No. 2913 October Term, 1978 Appeal from the Judgment of Sentence imposed of the Court of Common Pleas of Bucks County, Criminal Division - No. 2646
Peter J. Verderame, Langhorne, for appellant.
John J. Kevlock, Assistant District Attorney, Doylestown, for Commonwealth, appellee.
Price, Gates and Dowling,*fn* JJ. Price, J., concurs in the result.
[ 270 Pa. Super. Page 505]
Appellant, Robert Hess, was tried before a judge and jury and found guilty of simple and aggravated assault, recklessly endangering another person, terroristic threats, and unlawful restraint, all committed against his wife. Appellant has filed this appeal following denial of post conviction motions.
The first issue relates to the trial court's exclusion of evidence of the appellant's inebriated condition at the time the criminal offenses were committed. He admits that the exclusion was dictated by statute, specifically 18 Pa.C.S.A. § 308 of the Crimes Code,*fn1 but contends that the statute is constitutionally infirm.
The identical issue was raised and disposed of in Commonwealth v. Custer, 30 Bucks.L.Rep. 178 (1977) aff'd per curiam, (1978). See also, Commonwealth v. Bable, 248 Pa. Super. 496, 375 A.2d 350 (1977); Commonwealth v. Pickett, 244 Pa. Super. 433, 368 A.2d 799 (1976). For the reasons stated in the foregoing decisions, we reject appellant's challenge and uphold both the constitutionality of Section 308 of the Crimes Code and the lower court's exclusion of evidence pursuant to it.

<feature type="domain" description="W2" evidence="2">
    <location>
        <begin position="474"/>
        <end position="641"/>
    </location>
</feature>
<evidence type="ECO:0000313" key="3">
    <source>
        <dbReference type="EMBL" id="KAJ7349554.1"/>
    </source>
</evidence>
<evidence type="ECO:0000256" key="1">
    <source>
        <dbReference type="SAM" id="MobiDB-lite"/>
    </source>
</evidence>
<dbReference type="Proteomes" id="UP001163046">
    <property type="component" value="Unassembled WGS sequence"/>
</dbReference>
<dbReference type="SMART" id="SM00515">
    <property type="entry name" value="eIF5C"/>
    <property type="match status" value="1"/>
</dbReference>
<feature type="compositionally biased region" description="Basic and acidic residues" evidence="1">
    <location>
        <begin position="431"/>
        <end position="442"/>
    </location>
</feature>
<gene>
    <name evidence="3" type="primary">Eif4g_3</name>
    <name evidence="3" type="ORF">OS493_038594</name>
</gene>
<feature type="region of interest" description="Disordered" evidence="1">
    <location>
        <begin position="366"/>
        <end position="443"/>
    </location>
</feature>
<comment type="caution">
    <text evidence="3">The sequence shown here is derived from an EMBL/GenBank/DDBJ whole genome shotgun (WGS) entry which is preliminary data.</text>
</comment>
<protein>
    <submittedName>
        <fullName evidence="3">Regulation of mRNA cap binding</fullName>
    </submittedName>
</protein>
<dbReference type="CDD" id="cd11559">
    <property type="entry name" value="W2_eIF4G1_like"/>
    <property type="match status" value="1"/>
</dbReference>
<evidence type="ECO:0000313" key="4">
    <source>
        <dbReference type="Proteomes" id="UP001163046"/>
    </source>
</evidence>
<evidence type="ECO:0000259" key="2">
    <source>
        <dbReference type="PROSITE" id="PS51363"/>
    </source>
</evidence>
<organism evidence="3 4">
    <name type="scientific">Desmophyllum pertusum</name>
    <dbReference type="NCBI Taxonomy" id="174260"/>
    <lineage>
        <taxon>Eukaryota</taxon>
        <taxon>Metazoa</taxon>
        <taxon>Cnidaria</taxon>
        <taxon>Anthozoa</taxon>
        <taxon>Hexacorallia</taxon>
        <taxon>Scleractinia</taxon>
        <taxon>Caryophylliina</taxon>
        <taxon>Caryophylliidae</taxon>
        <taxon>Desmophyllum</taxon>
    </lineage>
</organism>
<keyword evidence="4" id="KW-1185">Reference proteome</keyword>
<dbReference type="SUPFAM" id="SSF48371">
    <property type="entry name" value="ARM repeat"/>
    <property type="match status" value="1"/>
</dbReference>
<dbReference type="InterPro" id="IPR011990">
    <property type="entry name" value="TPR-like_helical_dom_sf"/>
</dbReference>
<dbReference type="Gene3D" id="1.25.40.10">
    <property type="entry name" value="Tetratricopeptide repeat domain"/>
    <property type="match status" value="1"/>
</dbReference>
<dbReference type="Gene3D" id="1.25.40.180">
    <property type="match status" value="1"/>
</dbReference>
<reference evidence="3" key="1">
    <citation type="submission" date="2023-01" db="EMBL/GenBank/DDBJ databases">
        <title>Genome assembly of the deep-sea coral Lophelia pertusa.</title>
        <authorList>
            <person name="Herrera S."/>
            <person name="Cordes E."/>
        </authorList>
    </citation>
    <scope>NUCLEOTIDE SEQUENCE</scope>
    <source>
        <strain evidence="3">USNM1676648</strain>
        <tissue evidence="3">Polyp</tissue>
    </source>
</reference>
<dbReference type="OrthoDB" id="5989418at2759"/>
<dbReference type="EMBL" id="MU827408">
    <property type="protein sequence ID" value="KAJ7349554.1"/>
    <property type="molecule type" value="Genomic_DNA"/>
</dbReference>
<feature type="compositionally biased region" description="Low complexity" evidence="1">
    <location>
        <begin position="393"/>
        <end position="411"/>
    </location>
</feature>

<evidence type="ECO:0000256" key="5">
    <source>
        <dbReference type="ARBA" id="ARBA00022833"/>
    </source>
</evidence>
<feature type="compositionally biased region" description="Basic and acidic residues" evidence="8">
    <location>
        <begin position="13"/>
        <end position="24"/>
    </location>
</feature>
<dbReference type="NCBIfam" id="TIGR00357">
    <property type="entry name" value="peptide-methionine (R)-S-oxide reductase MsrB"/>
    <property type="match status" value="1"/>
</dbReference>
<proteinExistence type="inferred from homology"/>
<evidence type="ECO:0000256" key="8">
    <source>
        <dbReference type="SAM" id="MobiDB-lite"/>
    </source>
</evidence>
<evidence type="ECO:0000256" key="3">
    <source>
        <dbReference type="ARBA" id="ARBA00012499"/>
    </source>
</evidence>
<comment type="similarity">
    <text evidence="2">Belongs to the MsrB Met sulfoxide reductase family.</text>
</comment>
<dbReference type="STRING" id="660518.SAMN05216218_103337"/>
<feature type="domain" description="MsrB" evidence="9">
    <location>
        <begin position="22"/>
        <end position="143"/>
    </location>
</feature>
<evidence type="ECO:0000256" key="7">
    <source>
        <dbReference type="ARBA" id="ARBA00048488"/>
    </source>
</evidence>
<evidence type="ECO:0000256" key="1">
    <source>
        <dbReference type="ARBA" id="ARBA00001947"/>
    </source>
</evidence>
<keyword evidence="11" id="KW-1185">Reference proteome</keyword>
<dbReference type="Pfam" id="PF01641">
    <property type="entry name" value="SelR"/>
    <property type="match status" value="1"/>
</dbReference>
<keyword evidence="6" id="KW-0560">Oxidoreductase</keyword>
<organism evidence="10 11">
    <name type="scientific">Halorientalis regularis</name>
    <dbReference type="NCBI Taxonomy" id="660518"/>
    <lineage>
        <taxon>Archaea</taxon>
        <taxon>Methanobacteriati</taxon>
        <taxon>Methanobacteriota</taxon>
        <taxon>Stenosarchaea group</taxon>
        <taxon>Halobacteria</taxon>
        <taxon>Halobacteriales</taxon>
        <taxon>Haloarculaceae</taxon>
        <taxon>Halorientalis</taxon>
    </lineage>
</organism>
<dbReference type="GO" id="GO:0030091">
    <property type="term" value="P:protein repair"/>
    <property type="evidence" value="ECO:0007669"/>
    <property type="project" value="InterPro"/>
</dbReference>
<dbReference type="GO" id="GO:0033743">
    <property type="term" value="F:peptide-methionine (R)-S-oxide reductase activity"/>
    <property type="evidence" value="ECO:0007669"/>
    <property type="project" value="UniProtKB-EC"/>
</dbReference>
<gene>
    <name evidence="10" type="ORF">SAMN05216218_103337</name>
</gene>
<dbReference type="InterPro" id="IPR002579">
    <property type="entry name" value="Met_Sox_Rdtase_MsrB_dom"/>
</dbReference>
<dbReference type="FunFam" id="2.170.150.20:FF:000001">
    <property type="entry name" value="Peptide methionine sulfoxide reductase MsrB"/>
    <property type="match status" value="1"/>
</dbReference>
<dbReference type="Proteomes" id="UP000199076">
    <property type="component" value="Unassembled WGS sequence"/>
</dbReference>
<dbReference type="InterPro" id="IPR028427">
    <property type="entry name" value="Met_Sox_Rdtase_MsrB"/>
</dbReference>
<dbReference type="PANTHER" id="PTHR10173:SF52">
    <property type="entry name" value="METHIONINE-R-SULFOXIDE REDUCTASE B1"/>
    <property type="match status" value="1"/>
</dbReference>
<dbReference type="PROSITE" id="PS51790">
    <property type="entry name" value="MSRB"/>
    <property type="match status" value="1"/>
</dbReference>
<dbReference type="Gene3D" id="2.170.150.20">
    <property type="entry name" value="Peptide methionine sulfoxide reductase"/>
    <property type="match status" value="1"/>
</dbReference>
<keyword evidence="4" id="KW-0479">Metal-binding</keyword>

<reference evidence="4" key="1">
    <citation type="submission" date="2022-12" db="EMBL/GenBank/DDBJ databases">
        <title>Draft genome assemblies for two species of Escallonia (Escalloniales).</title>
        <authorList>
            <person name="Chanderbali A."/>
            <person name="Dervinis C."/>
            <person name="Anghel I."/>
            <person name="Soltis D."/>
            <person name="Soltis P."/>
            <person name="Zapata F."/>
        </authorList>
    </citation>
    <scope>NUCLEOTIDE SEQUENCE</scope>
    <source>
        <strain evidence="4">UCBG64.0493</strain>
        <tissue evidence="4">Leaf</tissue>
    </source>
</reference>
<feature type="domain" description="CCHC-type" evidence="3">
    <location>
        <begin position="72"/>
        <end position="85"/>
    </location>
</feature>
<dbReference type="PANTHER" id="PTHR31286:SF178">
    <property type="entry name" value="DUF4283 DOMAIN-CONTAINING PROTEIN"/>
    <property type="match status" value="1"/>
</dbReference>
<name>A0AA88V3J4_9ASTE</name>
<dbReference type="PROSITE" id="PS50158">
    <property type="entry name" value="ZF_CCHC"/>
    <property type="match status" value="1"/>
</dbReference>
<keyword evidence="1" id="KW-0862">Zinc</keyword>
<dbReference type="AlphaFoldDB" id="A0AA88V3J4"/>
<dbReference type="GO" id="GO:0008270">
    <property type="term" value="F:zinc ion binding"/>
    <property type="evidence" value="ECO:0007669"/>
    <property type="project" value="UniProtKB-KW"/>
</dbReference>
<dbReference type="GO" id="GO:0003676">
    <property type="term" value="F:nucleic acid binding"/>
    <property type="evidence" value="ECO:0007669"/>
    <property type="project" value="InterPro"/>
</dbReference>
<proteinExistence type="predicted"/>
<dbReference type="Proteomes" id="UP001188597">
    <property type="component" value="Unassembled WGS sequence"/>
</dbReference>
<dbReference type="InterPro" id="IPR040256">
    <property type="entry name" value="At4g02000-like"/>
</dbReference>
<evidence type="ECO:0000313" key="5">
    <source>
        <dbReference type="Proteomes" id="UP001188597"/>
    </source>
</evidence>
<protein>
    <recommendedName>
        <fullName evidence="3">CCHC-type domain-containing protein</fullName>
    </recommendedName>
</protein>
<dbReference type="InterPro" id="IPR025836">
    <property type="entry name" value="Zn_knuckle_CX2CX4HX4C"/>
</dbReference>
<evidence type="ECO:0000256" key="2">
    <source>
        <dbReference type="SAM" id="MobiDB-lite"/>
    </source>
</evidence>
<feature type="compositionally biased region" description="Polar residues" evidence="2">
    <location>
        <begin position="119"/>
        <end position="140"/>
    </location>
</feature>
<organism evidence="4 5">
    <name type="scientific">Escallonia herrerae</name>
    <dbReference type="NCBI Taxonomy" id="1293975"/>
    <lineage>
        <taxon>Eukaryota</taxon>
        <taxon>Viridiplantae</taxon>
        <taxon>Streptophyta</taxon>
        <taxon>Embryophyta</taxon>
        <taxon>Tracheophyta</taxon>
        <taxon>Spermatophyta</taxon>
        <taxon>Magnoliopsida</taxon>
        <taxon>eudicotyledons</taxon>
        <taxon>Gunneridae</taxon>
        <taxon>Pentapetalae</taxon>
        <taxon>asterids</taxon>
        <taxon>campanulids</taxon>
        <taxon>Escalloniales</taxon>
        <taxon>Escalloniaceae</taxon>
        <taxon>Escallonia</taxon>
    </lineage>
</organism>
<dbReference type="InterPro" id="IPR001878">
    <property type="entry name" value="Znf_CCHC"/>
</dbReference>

The next assignment of error concerns the trial court's ruling that the appellant's wife was required to testify against her will as a prosecution witness. The lower court's ruling was founded upon the Act of 1911, May 11, P.L. 269, § 1, 19 P.S. § 683, which abrogates the inter-spousal testimonial privilege ". . . in any criminal proceeding against either (spouse) for bodily injury or violence . . . threatened upon each other . . . ." Appellant acknowledges that his wife was a competent witness, but submits
[ 270 Pa. Super. Page 506]
that the lower court's compulsion of her testimony was neither authorized by the terms of the statute nor encompassed by the legislative intent.
The question presented, one of first impression in our jurisdiction,*fn2 is essentially a matter of statutory construction. In this connection, we find enlightenment in a New Jersey decision, State v. Briley, 53 N.J. 498, 251 A.2d 442 (1969) wherein a unanimous Supreme Court, interpreting an evidentiary statute similar to our own, held that ". . . the wife should be a competent and compellable witness against her husband . . ." where the wife alone or together with others is victimized by the husband's criminal conduct.
"A husband who assaults his wife commits an injury upon her and upon the society of which they are members. It is for the injury to the public, committed upon it through the person of his wife, that he punished . . . And it is therefore, for the protection of society, and of the wife as a member of society, that she is made competent as a witness against him . . . And ...